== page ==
The first structure to be built in the Macon area by whites was Fort Benjamin Hawkins, established in 1806 on the east bank of the Ocmulgee River as a fortification and trading post between the US Government and Native Americans of the Creek nation who lived at the Ocmulgee Oil Fields. Trading activities drew new white settlers to the area, and the fort was renamed “Newtown.” However, the Macon area would remain Native American territory until 1821, when the Creek nation relinquished the area between the Ocmulgee and Flint Rivers and the Ocmulgee Oil Fields. Shortly after that, the state legislature began dividing the land into counties and authorized the creation of a new town on the west bank of the Ocmulgee River. The city of Macon was incorporated in 1823 and was named for North Carolinian statesman Nathaniel Macon.
Within just ten years, the new city of Macon boasted a population of 3,000 residents. The city thrived along with the lucrative cotton industry. Farmers would come from as far as 60 miles away to do business in the city. Growth accelerated with the arrival of the railroad in 1860. By this time, manufacturing had gained a foothold in the city. There were several foundries, a brickyard, and a cotton mill. The city’s population grew to more than 8,000, making it the fifth-largest city in the state.
During the American Civil War, thousands of people from the Georgian countryside took refuge in Macon. The city served as the base for the Confederates’ official arsenal. Towards the end of the war, the city was occupied by Union soldiers without a fight, thus sparing it from the destruction borne by other cities. During the Spanish-American War and the two World Wars, Macon and its vicinity served as a home and training grounds for US troops. Several military installations were established in the area, including the still-present Robins Air Force Base. After WWII, industry in Macon boomed, with many companies in the US North establishing plants in the city. Agriculture in the Macon area became increasingly mechanized and diversified away from cotton.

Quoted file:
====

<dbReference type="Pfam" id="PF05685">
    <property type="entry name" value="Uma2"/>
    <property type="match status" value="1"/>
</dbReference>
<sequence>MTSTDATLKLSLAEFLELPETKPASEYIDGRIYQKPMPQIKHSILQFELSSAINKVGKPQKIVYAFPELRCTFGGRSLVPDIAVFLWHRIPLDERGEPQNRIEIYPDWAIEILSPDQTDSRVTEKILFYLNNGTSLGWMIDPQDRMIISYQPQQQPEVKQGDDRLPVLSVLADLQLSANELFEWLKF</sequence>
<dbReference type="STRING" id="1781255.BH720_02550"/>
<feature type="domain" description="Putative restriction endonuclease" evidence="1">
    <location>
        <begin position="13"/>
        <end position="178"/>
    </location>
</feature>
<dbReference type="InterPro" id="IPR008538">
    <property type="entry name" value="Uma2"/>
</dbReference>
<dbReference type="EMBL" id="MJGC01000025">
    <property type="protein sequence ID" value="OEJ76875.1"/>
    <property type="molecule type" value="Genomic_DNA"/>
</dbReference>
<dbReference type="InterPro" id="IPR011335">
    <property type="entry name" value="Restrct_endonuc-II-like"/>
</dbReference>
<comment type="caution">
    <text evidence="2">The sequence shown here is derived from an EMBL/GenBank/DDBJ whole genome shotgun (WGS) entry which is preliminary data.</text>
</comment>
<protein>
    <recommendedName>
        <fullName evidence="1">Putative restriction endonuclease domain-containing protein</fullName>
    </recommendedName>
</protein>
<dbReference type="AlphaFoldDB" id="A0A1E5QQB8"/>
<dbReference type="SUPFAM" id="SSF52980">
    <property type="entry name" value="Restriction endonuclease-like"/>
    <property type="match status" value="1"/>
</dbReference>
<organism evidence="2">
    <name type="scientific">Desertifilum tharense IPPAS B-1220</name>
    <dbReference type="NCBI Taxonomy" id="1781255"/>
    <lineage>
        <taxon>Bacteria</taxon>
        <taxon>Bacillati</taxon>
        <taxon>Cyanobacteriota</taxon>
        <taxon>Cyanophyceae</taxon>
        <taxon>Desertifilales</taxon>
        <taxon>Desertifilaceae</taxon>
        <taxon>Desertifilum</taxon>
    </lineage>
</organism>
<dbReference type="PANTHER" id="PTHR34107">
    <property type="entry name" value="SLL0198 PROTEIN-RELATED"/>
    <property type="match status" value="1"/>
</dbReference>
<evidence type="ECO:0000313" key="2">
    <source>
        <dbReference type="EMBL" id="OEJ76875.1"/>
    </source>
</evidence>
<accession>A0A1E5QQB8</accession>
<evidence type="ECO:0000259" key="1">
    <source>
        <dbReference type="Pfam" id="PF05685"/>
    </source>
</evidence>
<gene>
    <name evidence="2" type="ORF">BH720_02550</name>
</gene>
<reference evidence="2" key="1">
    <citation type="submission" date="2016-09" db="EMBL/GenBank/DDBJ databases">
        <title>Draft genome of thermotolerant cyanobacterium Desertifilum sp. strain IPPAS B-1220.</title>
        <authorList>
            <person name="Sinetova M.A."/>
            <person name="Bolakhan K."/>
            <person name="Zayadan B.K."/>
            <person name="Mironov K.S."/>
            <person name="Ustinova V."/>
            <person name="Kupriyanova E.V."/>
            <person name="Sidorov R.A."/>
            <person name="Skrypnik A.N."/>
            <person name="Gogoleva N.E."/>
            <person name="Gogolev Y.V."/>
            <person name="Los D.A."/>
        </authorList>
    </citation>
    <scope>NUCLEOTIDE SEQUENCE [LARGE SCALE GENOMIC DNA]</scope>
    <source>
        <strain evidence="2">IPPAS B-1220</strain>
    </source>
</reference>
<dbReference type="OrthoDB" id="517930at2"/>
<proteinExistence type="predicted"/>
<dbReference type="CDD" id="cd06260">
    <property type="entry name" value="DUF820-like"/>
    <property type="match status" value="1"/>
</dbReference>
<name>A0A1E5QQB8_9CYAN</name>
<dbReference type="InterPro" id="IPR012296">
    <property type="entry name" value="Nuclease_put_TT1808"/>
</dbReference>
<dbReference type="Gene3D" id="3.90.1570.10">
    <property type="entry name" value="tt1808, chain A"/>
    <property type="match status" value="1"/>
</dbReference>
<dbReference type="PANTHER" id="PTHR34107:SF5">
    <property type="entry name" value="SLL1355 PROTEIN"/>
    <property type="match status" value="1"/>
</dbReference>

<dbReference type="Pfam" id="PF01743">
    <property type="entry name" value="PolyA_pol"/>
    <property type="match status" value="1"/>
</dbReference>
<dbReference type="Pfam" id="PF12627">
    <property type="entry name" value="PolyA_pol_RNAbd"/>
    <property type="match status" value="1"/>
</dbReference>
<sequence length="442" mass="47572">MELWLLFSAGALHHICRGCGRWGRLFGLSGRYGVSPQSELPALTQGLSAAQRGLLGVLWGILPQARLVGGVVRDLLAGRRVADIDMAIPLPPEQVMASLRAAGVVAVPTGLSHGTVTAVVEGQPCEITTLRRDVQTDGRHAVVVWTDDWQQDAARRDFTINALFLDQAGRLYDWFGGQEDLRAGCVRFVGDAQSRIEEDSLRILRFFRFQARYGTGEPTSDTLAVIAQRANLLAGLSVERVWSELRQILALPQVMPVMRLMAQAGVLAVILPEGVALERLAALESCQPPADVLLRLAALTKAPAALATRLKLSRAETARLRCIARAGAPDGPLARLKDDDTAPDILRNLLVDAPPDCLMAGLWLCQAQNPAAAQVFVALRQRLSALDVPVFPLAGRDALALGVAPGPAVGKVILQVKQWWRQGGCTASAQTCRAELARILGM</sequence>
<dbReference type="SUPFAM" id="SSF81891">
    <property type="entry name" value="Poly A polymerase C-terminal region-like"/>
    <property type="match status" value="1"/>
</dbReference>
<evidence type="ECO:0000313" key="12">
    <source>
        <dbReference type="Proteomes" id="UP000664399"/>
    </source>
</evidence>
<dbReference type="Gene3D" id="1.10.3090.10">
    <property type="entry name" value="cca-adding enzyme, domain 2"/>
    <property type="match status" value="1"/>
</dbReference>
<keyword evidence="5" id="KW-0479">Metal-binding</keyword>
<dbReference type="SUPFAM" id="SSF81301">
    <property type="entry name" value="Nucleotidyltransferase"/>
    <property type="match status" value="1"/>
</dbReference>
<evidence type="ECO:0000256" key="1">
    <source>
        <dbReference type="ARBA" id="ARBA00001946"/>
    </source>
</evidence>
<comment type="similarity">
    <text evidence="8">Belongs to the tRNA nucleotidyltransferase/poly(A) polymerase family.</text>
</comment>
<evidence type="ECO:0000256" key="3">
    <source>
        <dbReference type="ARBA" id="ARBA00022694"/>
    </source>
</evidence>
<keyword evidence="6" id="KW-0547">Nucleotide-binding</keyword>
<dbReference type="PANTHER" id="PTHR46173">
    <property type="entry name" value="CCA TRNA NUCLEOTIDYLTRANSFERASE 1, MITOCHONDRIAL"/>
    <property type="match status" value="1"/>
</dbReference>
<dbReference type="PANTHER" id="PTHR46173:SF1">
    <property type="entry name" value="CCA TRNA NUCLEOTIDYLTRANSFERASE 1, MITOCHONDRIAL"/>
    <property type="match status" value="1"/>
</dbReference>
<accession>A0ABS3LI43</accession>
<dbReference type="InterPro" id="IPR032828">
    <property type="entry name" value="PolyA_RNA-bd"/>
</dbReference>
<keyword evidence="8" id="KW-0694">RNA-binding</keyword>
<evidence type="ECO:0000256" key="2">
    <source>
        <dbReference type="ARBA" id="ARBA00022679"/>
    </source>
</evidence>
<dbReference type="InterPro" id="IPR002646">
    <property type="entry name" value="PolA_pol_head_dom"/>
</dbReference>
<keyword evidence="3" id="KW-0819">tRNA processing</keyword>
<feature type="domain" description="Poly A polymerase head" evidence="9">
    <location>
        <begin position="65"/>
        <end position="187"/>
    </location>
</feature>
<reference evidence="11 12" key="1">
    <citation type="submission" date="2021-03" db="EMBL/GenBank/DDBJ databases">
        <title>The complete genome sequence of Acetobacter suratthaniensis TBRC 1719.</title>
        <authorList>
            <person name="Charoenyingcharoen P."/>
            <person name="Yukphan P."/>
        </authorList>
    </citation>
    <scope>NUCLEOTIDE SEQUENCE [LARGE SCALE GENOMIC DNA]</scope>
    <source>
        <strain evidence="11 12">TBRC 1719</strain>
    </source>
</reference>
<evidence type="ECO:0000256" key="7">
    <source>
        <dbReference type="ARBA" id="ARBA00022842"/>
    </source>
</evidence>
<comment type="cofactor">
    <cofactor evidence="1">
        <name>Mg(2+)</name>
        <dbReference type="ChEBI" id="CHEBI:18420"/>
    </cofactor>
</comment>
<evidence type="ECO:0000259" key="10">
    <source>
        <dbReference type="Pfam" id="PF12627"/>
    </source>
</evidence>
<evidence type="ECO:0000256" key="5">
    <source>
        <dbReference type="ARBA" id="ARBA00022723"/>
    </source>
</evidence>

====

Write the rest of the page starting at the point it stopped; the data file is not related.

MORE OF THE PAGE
In the mid-20th century, Macon’s demographics changed significantly as African Americans moved in, while white residents moved out into adjacent counties. The city continued to expand, annexing large sections of the surrounding suburbs. The end of the 20th century saw changes in the city’s economy as it moved away from agriculture and industry in favor of retail trade and services, with healthcare, financial and insurance employment, and tourism becoming increasingly important.
Attractions In And Around Macon
Ocmulgee Mounds National Historic Park
One of Macon’s most prominent attractions is the Ocmulgee Mounds National Historic Park. As its name implies, this park is home to several ancient mounds built by the Mississippian Native American culture people about a thousand years ago. These include the Great Temple Mound and the Funeral Mound. There is also the Earth Lodge, which was once the Counsel or Ceremonial Chamber of the Mississippian people of the Macon Plateau. During the third weekend of September, the Ocmulgee Indian Celebration takes place. It is one of the largest Native American gatherings in the Southeast, as more than 200 craftsmen, dancers, storytellers, and living history demonstrators come together and share their culture with visitors.
Macon is a city with a vibrant history and heritage. The city includes 14 historic districts that are home to over 6,000 historic homes and buildings listed on the National Register of Historic Places.